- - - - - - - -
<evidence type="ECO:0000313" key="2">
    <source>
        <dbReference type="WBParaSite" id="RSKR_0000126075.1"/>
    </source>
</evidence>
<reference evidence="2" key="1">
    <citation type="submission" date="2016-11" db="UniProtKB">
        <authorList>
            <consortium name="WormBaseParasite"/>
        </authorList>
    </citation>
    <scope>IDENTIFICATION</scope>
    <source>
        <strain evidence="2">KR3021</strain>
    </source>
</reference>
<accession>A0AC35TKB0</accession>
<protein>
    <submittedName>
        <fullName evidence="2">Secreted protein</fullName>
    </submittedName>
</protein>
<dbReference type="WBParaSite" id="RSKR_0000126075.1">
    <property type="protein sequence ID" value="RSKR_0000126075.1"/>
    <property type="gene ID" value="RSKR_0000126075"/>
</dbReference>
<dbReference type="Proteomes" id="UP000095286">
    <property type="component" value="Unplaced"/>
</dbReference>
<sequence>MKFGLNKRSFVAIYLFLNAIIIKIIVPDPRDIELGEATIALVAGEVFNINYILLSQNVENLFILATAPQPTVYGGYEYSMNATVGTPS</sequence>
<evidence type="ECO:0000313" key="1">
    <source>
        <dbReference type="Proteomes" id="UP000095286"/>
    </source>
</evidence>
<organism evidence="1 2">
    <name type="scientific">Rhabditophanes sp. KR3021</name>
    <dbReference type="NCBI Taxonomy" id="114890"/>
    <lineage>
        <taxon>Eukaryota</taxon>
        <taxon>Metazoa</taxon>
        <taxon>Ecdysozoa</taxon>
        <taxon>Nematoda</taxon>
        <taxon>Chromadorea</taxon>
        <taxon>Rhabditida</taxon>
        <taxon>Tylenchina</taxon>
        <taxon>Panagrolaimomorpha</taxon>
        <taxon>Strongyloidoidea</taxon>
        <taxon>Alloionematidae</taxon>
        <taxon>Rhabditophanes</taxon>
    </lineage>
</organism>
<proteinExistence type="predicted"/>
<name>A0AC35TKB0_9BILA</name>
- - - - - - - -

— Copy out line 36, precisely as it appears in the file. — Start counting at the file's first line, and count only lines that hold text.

<organism evidence="1 2">